How to Sharpen Your Pruners

For every gardener there is a task that feels more like a chore. A good pair of pruners fits your hand comfortably, and takes care of a wide range of gardening jobs, from snipping off spent stems to cutting roses for an indoor display, to trimming a favorite shrub. But for many of us, it simply seems easier to replace our pruning tools each year rather than sharpen them. How often have you found yourself going from garden center to garden center, or wasting hours on the internet trying to find the exact same tool that you bought last year that was perfect for you? That costly and inefficient habit is easily broken once you’ve mastered the fine art of sharpening. Simply follow the easy instructions below and that time can be better spent planting something beautiful.

The primary reason for keeping our tools sharp is so that the cuts they make are cleaner, allowing the plant to heal more efficiently, and resulting in a healthier plant that is better able to fight disease, insect infestation, and natural stresses. Most arborists prefer diamond files because of their ease of use, even for a novice. You’ll need three levels of coarseness, or grits: coarse, fine, and extra fine. These files, with their long life spans, will be a part of your gardening arsenal for years to come.


1. Corona AC 8300 Instructions
2. Clean
3. Polish
4. Sharpen
5. Wipe down and lubricate


1. Tool lubrication oil
2. Steel wool or wire brush
3. Cloths
4. Sharpening files or Corona AC 8300 Sharpening Tool
5. Water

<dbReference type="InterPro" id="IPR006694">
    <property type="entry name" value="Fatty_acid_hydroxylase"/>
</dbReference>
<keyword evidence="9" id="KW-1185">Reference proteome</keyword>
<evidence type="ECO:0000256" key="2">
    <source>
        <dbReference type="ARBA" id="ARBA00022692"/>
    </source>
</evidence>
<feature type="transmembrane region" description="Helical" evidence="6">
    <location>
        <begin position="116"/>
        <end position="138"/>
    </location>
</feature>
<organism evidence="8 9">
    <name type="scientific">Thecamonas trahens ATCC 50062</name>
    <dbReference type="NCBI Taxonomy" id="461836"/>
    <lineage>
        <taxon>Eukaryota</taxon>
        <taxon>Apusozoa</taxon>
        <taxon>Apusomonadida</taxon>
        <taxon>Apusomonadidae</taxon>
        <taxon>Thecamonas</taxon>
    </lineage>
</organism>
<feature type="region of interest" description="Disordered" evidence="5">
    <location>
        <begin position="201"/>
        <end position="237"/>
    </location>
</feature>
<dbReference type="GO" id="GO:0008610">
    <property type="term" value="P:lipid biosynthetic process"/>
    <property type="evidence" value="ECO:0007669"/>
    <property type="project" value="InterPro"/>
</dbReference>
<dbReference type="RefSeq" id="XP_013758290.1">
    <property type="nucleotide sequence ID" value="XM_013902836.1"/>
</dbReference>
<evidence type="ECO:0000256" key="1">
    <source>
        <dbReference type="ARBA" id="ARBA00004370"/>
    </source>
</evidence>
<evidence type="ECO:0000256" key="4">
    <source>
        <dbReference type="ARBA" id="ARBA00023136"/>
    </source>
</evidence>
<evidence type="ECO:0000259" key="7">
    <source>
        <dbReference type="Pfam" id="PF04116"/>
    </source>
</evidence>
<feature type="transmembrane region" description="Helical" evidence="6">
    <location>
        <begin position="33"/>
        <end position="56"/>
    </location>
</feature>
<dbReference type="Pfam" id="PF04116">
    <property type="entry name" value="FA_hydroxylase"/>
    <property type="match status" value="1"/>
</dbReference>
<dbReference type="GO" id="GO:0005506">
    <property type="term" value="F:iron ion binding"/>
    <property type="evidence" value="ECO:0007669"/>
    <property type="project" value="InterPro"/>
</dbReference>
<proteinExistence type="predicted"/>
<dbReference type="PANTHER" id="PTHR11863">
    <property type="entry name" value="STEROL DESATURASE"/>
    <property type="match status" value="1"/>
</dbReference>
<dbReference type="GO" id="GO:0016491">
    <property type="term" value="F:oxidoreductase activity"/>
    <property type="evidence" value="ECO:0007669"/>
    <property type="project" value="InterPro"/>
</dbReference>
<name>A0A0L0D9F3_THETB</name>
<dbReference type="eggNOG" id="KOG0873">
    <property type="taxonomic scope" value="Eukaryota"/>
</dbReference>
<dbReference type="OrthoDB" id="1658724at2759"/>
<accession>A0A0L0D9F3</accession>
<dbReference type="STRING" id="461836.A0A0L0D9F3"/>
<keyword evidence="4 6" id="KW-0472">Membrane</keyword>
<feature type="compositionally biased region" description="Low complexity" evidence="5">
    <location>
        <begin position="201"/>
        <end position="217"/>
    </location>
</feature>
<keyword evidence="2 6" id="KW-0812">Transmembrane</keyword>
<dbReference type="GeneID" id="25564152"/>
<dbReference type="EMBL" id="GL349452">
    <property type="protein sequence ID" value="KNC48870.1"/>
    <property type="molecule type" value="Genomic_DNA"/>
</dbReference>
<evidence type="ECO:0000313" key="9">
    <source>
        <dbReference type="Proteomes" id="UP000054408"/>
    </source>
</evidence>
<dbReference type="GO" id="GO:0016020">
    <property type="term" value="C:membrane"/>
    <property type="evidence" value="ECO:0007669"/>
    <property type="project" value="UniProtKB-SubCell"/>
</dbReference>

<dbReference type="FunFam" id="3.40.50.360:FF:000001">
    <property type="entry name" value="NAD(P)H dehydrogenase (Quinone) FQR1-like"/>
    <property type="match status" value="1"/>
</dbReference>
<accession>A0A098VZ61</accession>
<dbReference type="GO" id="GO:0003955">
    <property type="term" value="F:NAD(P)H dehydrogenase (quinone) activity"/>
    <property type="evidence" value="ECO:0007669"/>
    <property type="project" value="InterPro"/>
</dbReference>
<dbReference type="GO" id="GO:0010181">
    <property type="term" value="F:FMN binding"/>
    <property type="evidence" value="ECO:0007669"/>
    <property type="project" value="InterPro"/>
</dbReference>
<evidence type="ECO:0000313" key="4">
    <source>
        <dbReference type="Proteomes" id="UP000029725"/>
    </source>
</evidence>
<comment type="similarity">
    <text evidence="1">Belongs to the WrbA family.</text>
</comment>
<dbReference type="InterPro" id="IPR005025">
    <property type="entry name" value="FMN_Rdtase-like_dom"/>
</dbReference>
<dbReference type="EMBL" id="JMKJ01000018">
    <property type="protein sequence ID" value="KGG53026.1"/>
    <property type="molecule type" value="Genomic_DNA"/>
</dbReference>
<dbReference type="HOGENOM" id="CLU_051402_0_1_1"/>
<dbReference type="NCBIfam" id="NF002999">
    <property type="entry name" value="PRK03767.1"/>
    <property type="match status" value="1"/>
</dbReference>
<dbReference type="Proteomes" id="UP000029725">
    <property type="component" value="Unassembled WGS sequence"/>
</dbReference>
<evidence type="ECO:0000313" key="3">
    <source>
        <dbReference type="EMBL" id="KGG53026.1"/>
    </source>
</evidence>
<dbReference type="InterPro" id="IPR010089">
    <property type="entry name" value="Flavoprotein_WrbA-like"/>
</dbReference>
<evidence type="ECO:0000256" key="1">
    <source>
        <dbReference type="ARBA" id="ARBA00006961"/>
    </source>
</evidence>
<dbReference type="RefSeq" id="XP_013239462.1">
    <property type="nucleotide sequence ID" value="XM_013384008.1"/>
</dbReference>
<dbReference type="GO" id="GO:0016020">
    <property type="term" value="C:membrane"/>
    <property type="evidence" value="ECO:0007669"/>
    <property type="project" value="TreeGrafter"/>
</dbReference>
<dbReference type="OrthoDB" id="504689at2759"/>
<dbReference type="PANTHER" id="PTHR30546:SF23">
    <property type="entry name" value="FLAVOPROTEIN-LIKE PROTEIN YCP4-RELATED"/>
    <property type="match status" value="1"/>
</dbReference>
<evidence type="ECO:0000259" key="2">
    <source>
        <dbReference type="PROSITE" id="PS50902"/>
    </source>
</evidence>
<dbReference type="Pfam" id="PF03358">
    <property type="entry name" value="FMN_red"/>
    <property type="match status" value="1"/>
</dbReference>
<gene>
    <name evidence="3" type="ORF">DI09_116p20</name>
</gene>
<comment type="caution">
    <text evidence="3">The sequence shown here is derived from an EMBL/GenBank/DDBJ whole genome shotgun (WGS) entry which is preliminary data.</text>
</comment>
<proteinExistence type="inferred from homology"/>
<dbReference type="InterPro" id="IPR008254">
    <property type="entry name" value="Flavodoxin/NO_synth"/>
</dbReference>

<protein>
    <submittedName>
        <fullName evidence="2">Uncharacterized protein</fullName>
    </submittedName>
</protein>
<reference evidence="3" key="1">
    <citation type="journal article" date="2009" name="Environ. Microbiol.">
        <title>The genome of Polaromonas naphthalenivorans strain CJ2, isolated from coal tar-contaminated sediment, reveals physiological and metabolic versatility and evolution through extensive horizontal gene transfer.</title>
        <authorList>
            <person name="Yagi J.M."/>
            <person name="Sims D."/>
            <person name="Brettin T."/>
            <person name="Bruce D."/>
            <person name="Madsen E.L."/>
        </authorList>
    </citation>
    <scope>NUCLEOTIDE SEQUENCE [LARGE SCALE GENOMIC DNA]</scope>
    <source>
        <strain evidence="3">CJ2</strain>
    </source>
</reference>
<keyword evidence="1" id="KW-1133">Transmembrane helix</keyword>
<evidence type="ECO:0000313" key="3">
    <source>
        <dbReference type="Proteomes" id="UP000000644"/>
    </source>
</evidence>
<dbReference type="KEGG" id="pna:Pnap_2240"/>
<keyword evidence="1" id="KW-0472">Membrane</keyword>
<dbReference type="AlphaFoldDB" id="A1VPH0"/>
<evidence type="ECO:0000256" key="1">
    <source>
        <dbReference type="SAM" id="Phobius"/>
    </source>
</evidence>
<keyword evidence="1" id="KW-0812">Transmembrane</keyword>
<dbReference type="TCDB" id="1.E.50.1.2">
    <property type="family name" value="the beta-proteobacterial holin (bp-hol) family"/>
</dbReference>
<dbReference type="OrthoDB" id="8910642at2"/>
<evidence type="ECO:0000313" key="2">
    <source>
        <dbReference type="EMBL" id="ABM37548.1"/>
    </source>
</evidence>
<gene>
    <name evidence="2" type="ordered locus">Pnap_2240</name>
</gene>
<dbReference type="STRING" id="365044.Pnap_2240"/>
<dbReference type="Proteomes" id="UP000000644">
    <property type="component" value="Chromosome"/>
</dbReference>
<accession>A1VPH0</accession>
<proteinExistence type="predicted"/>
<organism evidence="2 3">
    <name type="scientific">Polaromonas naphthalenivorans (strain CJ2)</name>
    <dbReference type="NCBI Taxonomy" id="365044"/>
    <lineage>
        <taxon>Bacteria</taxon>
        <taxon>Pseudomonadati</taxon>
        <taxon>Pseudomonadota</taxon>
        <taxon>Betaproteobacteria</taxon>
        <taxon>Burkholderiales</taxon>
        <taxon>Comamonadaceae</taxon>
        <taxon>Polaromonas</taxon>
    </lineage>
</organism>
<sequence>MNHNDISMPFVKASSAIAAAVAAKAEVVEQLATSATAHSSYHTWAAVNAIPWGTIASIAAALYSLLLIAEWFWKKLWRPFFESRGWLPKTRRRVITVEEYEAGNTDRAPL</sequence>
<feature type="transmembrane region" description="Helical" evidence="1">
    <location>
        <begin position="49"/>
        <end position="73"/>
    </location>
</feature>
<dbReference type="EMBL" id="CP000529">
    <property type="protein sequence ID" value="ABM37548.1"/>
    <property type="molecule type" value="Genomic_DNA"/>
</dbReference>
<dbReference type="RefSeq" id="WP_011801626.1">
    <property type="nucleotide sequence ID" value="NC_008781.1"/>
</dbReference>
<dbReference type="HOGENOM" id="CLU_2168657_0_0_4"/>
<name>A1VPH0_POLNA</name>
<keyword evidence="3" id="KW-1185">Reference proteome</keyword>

6. Olive Oil

But let’s begin with a “bath.” First coat your tools with a luprication oil made for tools such as WD-40 or Corona’s Lubrication Oil, leaving it on for 30 seconds. Then put on heavy gloves for the remainder of the project. Take coarse steel wool or a wire brush and apply elbow grease to remove all of the dirt that’s accumulated. Be sure to clean the back of the neck as well. After the gunk is gone, switch to finer steel wool for polishing the shine back into your pruners. Take a cloth and wipe down the tool, removing the little bits of dirt and metal that your efforts have created. Now for the files. Prior to using them, pat them with a moist cloth; the water will keep the file from clogging with the tiny bits of metal you’ll be removing from the blade. Begin with the coarsest file and progress to the finest for the best edge.

Angle is all-important. You want to angle your coarsest file to the beveled edge, about 10 to 20 degrees. This is where your gloves are particularly handy; with one hand, apply some pressure to ensure that the tool doesn’t slip. The gloves will also prevent fine pieces of metal from entering your hands. Starting at the inside of the blade, draw the file away from your body and toward the tip of the blade in a curving motion, always adhering to the shape of the blade. Make anywhere from 20 to 40 passes with the file, depending on the degree of deterioration. Switch to the finer file, making the same number of passes, and finish with the extra fine file, again matching the number of passes made.

Complete the process by wiping your tool with a cloth and a lubricant. Once a year, use a product designed for lubricating bicycle chains, and intermittently throughout the season, apply olive oil to the blades.

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